With only two seniors, Payson’s girls soccer team is young.
So the Longhorns need leadership.
And they’ve been getting it from Savannah Grassel.
The senior has tried to show her younger teammates that soccer should be fun, even if the team is struggling to win games.
“She’s able to work with other players and communicate,” said head coach Trae Dunman. “She likes to have fun. I mean she’s really relaxed. She likes to just enjoy the game of soccer. And that’s what I’m looking for in players.
“It’s showing them that you don’t have to be stressed out to be good at soccer, to enjoy the game. You can just relax; have some fun. She loosens up the team; makes them laugh, enjoy the game instead of being stressed out all the time.”
Stress is understandable for players on a team that carried a 2-16-1 record into Thursday’s season finale against Chino Valley.
Payson has struggled to score goals. The Longhorns have been shut out 14 times. But the defense has been a strong suit. The Horns have held opponents to two goals or fewer eight times and four goals or fewer 12 times.
Limiting goals is something the defender takes pride in. As sweeper, she’s the last line of defense in front of junior goalkeeper Ali Tenney.
“It’s like an honor,” she said of playing sweeper. “It is a leadership role and your team has to depend on you and you have to kind of prove yourself and be there for your team. So I just like taking on that challenge; having my team depend on me.”
There’s a reason she’s playing sweeper, according to Dunman.
“Savannah’s one of our top defenders,” the coach said. “She’s been a key player. We had a game where we missed her and we could see we were missing some gaps. So next year she’s going to be a hard person to replace.”
The four-year varsity letter-winner has loved soccer since she began playing AYSO as a 4-year-old in Wisconsin.
“Soccer’s just kind of always been my thing,” she said. “It’s just something I’m really dedicated to.”
Although she’s one of the team’s most experienced players, she’s always looking to improve.
“She’s always willing to accept help and always asking for help, seeing if she can change something to make herself better,” Dunman said. “She’s pretty good at what she does, but if you notice something she might need to change she accepts criticism very well. She’s able to change things.”
This is her second season as a team captain.
“I just thought getting in a leadership position would be really good to try to help our team,” she said. “I want to see this program go far.”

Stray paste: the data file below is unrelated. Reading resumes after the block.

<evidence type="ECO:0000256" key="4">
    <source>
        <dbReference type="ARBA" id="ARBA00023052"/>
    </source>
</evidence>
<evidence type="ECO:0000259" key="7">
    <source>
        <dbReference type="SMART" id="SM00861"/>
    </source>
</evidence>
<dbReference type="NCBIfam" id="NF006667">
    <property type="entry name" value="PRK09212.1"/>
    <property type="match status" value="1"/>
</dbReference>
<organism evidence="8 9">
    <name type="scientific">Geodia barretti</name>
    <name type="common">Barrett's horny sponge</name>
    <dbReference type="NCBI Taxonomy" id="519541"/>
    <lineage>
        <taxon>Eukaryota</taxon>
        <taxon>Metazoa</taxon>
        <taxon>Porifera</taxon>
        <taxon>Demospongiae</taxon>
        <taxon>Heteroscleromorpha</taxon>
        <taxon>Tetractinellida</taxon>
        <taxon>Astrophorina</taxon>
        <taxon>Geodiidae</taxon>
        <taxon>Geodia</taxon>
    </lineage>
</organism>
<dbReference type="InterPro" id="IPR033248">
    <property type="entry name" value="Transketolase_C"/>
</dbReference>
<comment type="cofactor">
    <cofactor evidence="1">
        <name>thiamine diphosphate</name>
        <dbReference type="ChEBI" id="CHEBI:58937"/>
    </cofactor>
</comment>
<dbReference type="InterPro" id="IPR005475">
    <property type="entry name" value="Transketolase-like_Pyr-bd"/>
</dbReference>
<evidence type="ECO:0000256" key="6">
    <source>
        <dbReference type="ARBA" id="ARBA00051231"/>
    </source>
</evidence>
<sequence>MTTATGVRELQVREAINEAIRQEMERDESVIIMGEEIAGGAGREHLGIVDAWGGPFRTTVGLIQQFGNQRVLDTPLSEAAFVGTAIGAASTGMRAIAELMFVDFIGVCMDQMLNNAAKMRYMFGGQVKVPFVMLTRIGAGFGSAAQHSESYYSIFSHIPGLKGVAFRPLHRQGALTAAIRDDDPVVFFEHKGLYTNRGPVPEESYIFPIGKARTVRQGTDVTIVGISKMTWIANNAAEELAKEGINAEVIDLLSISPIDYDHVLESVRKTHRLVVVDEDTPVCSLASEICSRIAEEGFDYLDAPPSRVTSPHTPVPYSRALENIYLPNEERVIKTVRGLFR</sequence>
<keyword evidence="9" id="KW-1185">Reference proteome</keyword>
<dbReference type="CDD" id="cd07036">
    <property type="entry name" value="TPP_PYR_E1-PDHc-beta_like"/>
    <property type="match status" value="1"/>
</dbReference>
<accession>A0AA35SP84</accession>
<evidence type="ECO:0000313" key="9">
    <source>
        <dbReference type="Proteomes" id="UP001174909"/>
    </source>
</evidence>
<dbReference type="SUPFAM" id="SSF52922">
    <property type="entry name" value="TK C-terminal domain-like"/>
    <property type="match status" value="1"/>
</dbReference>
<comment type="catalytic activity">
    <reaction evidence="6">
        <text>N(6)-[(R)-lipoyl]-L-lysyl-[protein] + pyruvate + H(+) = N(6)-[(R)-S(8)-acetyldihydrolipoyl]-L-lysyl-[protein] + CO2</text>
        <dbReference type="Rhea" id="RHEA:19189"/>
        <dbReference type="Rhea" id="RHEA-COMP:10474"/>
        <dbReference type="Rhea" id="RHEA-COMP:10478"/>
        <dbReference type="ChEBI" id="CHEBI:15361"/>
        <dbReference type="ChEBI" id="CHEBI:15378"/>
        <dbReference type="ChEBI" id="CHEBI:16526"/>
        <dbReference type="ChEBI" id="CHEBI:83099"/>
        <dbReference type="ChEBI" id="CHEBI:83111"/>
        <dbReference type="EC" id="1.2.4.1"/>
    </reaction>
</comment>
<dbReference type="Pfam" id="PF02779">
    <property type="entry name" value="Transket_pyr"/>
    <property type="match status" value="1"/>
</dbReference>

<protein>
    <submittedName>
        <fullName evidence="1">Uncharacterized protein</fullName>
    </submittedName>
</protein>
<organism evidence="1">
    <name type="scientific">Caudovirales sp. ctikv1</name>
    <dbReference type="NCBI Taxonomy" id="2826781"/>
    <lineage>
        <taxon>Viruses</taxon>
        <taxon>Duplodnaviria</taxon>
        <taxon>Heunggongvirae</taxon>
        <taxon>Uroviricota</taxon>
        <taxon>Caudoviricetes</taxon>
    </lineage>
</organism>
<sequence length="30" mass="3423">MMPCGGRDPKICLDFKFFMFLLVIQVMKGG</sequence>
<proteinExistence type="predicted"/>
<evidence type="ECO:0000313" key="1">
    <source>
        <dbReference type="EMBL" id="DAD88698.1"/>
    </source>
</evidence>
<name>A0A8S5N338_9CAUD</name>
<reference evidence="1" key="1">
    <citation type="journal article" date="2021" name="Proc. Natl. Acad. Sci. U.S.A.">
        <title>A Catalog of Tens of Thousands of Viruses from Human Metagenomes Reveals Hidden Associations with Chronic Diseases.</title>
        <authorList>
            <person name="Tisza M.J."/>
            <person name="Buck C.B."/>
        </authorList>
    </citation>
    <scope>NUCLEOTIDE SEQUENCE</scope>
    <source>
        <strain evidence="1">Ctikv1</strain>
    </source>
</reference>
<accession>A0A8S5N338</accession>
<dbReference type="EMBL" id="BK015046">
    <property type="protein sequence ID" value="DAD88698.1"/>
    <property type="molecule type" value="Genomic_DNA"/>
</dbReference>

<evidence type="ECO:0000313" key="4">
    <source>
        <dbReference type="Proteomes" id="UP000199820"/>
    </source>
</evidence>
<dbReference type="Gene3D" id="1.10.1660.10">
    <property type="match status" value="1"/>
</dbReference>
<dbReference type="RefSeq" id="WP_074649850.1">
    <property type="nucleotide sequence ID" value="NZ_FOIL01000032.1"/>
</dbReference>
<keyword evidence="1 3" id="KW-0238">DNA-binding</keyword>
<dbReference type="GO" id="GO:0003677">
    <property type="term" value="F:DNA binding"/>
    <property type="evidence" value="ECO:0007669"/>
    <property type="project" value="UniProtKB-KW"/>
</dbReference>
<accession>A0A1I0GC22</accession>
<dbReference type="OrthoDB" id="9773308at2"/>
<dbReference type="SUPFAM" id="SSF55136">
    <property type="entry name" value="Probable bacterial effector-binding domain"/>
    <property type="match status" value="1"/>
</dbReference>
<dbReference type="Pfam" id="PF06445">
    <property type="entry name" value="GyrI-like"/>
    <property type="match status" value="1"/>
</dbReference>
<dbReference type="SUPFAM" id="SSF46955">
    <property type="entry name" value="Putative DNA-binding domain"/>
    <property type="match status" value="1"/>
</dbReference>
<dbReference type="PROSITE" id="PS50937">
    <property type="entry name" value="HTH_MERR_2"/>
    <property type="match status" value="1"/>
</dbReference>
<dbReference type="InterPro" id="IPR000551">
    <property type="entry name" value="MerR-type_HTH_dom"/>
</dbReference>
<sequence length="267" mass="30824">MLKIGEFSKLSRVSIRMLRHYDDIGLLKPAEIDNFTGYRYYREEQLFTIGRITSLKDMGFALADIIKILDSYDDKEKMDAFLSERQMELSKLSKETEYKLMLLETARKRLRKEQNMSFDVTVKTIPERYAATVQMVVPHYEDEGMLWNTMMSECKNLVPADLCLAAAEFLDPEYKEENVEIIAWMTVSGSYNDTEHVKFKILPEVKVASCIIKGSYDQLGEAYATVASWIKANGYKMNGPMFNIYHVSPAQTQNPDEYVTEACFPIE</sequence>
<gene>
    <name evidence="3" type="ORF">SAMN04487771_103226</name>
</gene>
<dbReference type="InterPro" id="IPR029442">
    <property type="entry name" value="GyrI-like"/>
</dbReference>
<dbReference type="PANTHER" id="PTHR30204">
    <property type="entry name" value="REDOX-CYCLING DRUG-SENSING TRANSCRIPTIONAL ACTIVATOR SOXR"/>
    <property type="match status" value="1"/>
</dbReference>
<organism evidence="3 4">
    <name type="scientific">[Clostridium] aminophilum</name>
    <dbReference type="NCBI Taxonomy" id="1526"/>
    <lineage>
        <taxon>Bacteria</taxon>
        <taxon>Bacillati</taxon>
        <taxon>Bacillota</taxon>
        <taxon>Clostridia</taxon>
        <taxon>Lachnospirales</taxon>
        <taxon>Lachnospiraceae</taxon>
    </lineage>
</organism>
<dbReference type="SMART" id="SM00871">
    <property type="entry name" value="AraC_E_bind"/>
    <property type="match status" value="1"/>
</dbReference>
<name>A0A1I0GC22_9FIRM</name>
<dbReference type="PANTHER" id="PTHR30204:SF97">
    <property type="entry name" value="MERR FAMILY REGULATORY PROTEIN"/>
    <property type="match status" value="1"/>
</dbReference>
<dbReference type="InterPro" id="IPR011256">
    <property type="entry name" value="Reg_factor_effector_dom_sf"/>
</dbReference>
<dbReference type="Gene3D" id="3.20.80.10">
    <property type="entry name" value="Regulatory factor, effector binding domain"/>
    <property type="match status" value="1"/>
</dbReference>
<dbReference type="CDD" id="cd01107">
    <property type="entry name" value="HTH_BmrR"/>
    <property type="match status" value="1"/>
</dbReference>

She’d love to play on the offensive end, too, but said she’s satisfied in her role because she knows it’s important for the team to have a strong sweeper.
“I love shooting and stuff,” she said. “But I feel like I need to be back there to help keep people from scoring goals on us.”
The Longhorns had been more competitive in her first three varsity seasons. So her final season has been difficult at times.
“My freshman year the team made it to playoffs for state,” she said. “My sophomore and junior years we had pretty decent years, but we kind of just missed the playoffs. But this year’s been really different. Last year we lost nine of our seniors. So it’s been kind of rough this year getting new girls.
“It’s pretty frustrating because I’m like most athletes. I like winning. But I love the sport and that’s really what brings me out here. My heart is in the game. It’s just been part of my life for so long that I can’t picture giving it up. I just have so much fun out here. It’s fun just being active.”
And a losing record doesn’t mean there haven’t been positives.
“It’s turned out pretty well,” she said. “All of the girls are really dedicated and willing to try new things and work on stuff. So, yeah, it’s been a losing season, but it’s been like a good build up year for the program.”
She’s a natural leader.
“I like taking on that leadership role,” she said. “I love that bond you make with your team. Myself and the other captains always tell our girls, ‘you go out there you give it your all and play with all your heart and we’ll be happy,’” she said. “And that’s all we ask of our team is just give it everything and, if you did that, win or lose, we’ll be satisfied with the game. The games where our girls come out there with everything they have and lose, yeah, it’s still a loss, but you feel good about it.”
Maybe she’ll wind up as a soccer coach someday. But that will have to wait. She has other plans in the near future. Her grade-point average is higher than 4.0 because she takes advanced placement classes. She hopes to earn an academic scholarship to Arizona State where she wants to study biological sciences with an eye on a medical career.
Her brother is a student at ASU’s Barrett Honors College. She hopes to follow in his footsteps. The 2012 PHS graduate was also a team captain on the boys soccer team.
“He’s really been a role model for my entire life,” she said. “I really look up to him because he’s been a really good influence in my life.”
Savannah is the daughter of Beverly and Scott Grassel.